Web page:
And so I recently found myself dissatisfied with my own argument against affirmative action as a solution to unequal treatment of women in the workforce, though I thought I agreed with my conclusions. The argument that came to mind without much thought was:
Affirmative action attempts to correct an injustice, but it introduces new ones in the process. It disadvantages applicants who aren't targeted and treats women as though they can't succeed on their own merits. What’s needed to address this problem is societal change of gendered expectations and an insistence that laws consistently promote equality rather than special privilege for either side.But what if your main concern isn't the presence of any injustice, but the correction a specific injustice? In this case, does liberalism come up short in the quest for a more equal workforce?
Happily, this sort of thing motivates better thinking. After giving the problem the thought it deserves, I don't think affirmative action deserves a liberal endorsement, and here's why:
First, the problem of discrimination in the workplace is not as big as it’s often made out to be. Steve Horwitz’s video on the gender-wage gap explains that women aren't paid as little as 75 cents for each dollar that men are paid for the same work, but are choosing less lucrative occupations and making different choices about their work/life balance. For the reasons that women make these choices, they continue to be underrepresented in many high-earning jobs. That's a different sort of problem, and the one that affirmative action (AA) aims to solve.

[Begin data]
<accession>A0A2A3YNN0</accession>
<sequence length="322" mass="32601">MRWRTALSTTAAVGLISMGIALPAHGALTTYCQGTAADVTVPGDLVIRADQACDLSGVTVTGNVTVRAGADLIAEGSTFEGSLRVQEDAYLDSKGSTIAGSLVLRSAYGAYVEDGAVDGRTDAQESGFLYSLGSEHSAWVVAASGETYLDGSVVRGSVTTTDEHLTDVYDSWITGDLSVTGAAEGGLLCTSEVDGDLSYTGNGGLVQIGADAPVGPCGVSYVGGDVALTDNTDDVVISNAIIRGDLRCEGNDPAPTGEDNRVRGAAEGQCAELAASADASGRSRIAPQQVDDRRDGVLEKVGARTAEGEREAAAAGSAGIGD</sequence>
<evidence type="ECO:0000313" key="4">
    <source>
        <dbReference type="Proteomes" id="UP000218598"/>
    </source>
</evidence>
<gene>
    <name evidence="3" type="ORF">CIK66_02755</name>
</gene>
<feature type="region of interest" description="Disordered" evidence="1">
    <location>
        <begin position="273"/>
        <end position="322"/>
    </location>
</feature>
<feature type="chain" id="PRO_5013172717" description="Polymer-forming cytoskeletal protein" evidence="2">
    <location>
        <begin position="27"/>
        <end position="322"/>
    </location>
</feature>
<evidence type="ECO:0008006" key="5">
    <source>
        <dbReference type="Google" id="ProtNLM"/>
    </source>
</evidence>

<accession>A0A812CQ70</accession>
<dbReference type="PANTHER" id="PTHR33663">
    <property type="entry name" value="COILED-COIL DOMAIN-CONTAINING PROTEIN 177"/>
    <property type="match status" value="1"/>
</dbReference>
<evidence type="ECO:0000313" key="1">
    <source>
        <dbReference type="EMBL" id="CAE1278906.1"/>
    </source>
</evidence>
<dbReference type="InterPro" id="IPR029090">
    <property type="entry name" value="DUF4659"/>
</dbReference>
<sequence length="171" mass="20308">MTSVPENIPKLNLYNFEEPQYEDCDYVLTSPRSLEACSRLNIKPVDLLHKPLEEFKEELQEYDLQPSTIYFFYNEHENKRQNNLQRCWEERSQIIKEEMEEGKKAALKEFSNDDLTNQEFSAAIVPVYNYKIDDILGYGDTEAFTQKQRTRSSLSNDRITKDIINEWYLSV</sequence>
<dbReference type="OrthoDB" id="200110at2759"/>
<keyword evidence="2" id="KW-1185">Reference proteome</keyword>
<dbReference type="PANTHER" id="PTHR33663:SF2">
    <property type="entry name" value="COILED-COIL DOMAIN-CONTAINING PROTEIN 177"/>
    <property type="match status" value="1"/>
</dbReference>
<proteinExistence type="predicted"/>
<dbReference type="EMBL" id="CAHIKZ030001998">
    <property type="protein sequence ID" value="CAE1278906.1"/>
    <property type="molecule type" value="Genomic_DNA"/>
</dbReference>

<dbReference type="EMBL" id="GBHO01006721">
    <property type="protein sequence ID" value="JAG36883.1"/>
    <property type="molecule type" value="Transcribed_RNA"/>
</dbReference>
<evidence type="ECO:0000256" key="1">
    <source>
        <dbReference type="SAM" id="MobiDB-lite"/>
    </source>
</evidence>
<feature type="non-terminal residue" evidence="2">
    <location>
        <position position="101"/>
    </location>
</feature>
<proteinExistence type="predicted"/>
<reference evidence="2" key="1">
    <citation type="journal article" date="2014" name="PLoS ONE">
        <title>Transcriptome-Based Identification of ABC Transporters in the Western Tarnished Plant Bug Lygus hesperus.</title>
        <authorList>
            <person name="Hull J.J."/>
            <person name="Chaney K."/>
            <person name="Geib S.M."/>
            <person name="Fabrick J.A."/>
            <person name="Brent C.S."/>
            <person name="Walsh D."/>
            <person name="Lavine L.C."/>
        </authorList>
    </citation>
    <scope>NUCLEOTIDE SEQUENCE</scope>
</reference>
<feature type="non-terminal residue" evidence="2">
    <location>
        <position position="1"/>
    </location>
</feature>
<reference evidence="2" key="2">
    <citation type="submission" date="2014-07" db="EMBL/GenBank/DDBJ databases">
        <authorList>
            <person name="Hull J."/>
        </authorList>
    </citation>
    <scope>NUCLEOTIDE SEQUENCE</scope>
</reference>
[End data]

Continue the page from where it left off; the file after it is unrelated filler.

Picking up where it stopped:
Let’s assume that we can design a program that will get women into the jobs they're failing to secure now, and will be rolled back seamlessly once equality is achieved. If such a program can correct society's attitudes towards women, perhaps it's a compromise that pragmatic liberals ought to consider.
AA programs in schools have not performed as desired: they have not resulted in a reduced need for support for black students to secure spots over time, and they did not result in more diverse campuses than 'colour blind' regimes. Though the policies are intended to foster acceptance and tolerance, they can help perpetuate stereotypes and spur accusations of ‘reverse racism’. I can't think of a compelling reason that either workplaces or schools are exceptional, so I believe our expectations should be similar and we should be skeptical of claims that AA can solve problems caused by discrimination in the workforce that it hasn't in schools.
AA may be successful in catapulting women into management jobs in which men have been willing to work long hours, but it cannot change the expectations that come with the job (the long hours), nor the societal expectations for women (that they act as primary caregivers for children). Placing a woman into a job without changing these expectations puts the cart before the horse. It does not overcome the pressure on her to choose between family and career or the associated guilt.